Tuesday, October 15, 2013

When You Say You Are Resigning - You Mean It!

The Employment Appeal Tribunal has held that an employee of HMP Wakefield resigned with immediate effect when she submitted a resignation letter, with the result that an Employment Tribunal Claim which was lodged within 3 months of the end of her "notice period" was too late and her Claim could not proceed.

Mrs Hibbert was employed as a Works Escort at the Prison. She raised a grievance and appealed when she was unhappy at the outcome. Following this she was invited to a capability meeting and this was due to take place on 26th June 2012. At her request this was put back to 2nd July. On 27th June the grievance appeal was rejected. Mrs Hibbert hand delivered a letter drafted by her Solicitors. This included the words "...I have no alternative but to resign my position."

Her Manager wrote back suggesting that she thought this decision might have been influenced by the impending hearing and allowing 5 days for Mrs Hibbert to be clear that this was what she intended to do. Mrs Hibbert's Solicitors wrote on her behalf on 9th July making clear that the decision had not been made because of the hearing (or at least not solely because of the hearing) and setting out some matters their client wanted addressed so that she could consider her position.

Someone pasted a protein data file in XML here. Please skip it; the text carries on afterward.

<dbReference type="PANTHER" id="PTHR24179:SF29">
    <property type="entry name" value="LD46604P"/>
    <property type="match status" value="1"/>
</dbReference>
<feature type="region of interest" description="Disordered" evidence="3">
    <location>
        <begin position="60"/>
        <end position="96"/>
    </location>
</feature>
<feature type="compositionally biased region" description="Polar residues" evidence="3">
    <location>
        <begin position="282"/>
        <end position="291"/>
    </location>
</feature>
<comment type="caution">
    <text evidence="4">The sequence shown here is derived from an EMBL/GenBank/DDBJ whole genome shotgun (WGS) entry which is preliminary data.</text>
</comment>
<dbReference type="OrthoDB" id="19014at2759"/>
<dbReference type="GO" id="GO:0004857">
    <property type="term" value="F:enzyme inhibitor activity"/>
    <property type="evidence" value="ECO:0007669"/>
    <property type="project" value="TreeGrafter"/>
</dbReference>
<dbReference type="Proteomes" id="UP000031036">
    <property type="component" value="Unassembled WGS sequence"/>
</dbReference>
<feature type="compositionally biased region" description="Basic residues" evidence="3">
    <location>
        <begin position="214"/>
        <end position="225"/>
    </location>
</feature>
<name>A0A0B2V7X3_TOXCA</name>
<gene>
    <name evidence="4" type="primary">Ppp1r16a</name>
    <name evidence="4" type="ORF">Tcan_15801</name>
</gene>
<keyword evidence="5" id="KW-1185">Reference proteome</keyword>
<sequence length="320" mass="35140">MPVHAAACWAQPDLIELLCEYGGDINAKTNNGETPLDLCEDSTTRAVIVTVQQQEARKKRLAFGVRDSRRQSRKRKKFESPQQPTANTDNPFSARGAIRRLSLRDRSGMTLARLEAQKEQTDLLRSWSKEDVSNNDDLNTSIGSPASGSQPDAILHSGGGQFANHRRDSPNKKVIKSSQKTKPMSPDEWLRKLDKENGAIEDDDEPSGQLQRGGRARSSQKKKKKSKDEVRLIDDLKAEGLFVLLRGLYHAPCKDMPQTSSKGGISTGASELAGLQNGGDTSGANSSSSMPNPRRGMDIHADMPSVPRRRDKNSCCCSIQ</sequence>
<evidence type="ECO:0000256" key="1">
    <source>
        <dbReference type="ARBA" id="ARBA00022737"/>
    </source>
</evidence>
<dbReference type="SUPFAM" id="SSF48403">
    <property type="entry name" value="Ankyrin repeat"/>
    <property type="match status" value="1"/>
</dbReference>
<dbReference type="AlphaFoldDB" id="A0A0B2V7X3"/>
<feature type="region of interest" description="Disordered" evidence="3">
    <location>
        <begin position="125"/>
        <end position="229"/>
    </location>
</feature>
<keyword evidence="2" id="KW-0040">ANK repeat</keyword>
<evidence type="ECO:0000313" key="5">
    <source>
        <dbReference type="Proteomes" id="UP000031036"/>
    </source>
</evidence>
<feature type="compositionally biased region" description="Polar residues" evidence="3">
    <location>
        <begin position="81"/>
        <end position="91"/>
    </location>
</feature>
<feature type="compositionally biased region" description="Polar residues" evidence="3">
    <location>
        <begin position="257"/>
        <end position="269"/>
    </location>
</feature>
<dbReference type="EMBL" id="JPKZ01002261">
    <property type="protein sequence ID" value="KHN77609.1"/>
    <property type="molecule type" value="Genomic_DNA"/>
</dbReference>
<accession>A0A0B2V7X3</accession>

The Respondent replied to Mrs Hibbert on 11th July that as she had not taken advantage of an offer to discuss her issues her resignation was accepted and that as the Respondent was entitled to 4 weeks' notice her employment would end on 27th July (i.e. 4 weeks from the date of the resignation letter.)

The Respondent alleged that the Unfair Dismissal Claim was lodged out of time as it was lodged after 28th September 2012. The Employment Tribunal found that the Claim was in time as it was lodged within 3 months of 27th July 2012. The original letter was simply stating an intention to resign and not setting a date and the subsequent correspondence set the date.

The EAT disagreed. It said that the natural meaning, regardless of what the Claimant intended, of the resignation letter was that the Claimant was resigning with immediate effect. Once she had done so then as this was not a "heat of the moment" situation (where a resignation or a dismissal may not have the usual legal effect if the Tribunal finds that the person did not really mean to resign or sack someone) then the subsequent correspondence could not affect the date of termination. The Claim was therefore out of time.

This is yet another salutory reminder of how strictly Employment Tribunal time limits are enforced and that "a miss is as good as a mile" in an Unfair Dismisal case. The lessons are to make sure that any resignation letter is completely unambiguous as to when it takes effect and that when calculating the time limits for lodging the papers ensure that you do so based on the earliest possible date for these to expire. Interestingly the Solicitors were no longer acting for Mrs Hibbert by the time of the EAT - is she about to turn her ire on them,one wonders?